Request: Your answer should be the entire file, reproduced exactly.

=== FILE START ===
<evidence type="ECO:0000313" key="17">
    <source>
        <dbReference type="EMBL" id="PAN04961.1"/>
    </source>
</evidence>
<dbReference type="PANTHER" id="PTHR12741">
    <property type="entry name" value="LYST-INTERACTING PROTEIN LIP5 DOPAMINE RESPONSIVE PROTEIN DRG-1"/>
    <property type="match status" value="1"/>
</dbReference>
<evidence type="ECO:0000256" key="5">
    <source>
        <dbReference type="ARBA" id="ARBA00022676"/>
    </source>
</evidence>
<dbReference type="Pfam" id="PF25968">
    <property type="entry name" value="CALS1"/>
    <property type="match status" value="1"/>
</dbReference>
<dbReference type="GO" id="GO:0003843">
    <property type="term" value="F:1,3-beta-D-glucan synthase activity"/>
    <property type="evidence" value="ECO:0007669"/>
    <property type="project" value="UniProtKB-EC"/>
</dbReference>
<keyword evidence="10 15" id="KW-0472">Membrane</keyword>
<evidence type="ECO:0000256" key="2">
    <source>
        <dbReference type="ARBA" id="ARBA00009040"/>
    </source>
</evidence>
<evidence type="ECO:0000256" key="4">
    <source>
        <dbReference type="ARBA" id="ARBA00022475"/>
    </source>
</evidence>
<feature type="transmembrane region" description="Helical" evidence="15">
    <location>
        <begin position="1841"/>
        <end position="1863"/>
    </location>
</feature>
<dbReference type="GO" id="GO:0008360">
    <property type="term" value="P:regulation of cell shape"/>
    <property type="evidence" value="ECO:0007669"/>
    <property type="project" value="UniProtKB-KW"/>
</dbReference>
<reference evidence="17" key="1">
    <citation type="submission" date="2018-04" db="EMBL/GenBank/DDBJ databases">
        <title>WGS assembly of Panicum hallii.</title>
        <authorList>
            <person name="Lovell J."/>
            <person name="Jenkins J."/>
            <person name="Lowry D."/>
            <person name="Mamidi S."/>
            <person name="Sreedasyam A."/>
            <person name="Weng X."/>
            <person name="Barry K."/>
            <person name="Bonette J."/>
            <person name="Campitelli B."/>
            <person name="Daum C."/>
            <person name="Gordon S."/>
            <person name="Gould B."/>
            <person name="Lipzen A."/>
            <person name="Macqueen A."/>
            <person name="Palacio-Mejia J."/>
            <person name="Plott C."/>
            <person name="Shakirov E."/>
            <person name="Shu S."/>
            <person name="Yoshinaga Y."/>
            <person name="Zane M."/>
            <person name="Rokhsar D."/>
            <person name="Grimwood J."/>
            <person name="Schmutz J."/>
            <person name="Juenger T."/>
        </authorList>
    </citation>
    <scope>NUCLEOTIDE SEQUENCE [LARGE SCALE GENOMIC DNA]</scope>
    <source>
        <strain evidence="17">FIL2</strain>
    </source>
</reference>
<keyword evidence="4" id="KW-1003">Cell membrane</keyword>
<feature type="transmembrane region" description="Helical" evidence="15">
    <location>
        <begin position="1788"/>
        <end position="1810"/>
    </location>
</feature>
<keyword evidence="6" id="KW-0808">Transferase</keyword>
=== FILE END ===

<evidence type="ECO:0000313" key="17">
    <source>
        <dbReference type="EMBL" id="PAN04961.1"/>
    </source>
</evidence>
<dbReference type="PANTHER" id="PTHR12741">
    <property type="entry name" value="LYST-INTERACTING PROTEIN LIP5 DOPAMINE RESPONSIVE PROTEIN DRG-1"/>
    <property type="match status" value="1"/>
</dbReference>
<evidence type="ECO:0000256" key="5">
    <source>
        <dbReference type="ARBA" id="ARBA00022676"/>
    </source>
</evidence>
<dbReference type="Pfam" id="PF25968">
    <property type="entry name" value="CALS1"/>
    <property type="match status" value="1"/>
</dbReference>
<dbReference type="GO" id="GO:0003843">
    <property type="term" value="F:1,3-beta-D-glucan synthase activity"/>
    <property type="evidence" value="ECO:0007669"/>
    <property type="project" value="UniProtKB-EC"/>
</dbReference>
<keyword evidence="10 15" id="KW-0472">Membrane</keyword>
<evidence type="ECO:0000256" key="2">
    <source>
        <dbReference type="ARBA" id="ARBA00009040"/>
    </source>
</evidence>
<evidence type="ECO:0000256" key="4">
    <source>
        <dbReference type="ARBA" id="ARBA00022475"/>
    </source>
</evidence>
<feature type="transmembrane region" description="Helical" evidence="15">
    <location>
        <begin position="1841"/>
        <end position="1863"/>
    </location>
</feature>
<dbReference type="GO" id="GO:0008360">
    <property type="term" value="P:regulation of cell shape"/>
    <property type="evidence" value="ECO:0007669"/>
    <property type="project" value="UniProtKB-KW"/>
</dbReference>
<reference evidence="17" key="1">
    <citation type="submission" date="2018-04" db="EMBL/GenBank/DDBJ databases">
        <title>WGS assembly of Panicum hallii.</title>
        <authorList>
            <person name="Lovell J."/>
            <person name="Jenkins J."/>
            <person name="Lowry D."/>
            <person name="Mamidi S."/>
            <person name="Sreedasyam A."/>
            <person name="Weng X."/>
            <person name="Barry K."/>
            <person name="Bonette J."/>
            <person name="Campitelli B."/>
            <person name="Daum C."/>
            <person name="Gordon S."/>
            <person name="Gould B."/>
            <person name="Lipzen A."/>
            <person name="Macqueen A."/>
            <person name="Palacio-Mejia J."/>
            <person name="Plott C."/>
            <person name="Shakirov E."/>
            <person name="Shu S."/>
            <person name="Yoshinaga Y."/>
            <person name="Zane M."/>
            <person name="Rokhsar D."/>
            <person name="Grimwood J."/>
            <person name="Schmutz J."/>
            <person name="Juenger T."/>
        </authorList>
    </citation>
    <scope>NUCLEOTIDE SEQUENCE [LARGE SCALE GENOMIC DNA]</scope>
    <source>
        <strain evidence="17">FIL2</strain>
    </source>
</reference>
<keyword evidence="4" id="KW-1003">Cell membrane</keyword>
<feature type="transmembrane region" description="Helical" evidence="15">
    <location>
        <begin position="1788"/>
        <end position="1810"/>
    </location>
</feature>
<keyword evidence="6" id="KW-0808">Transferase</keyword>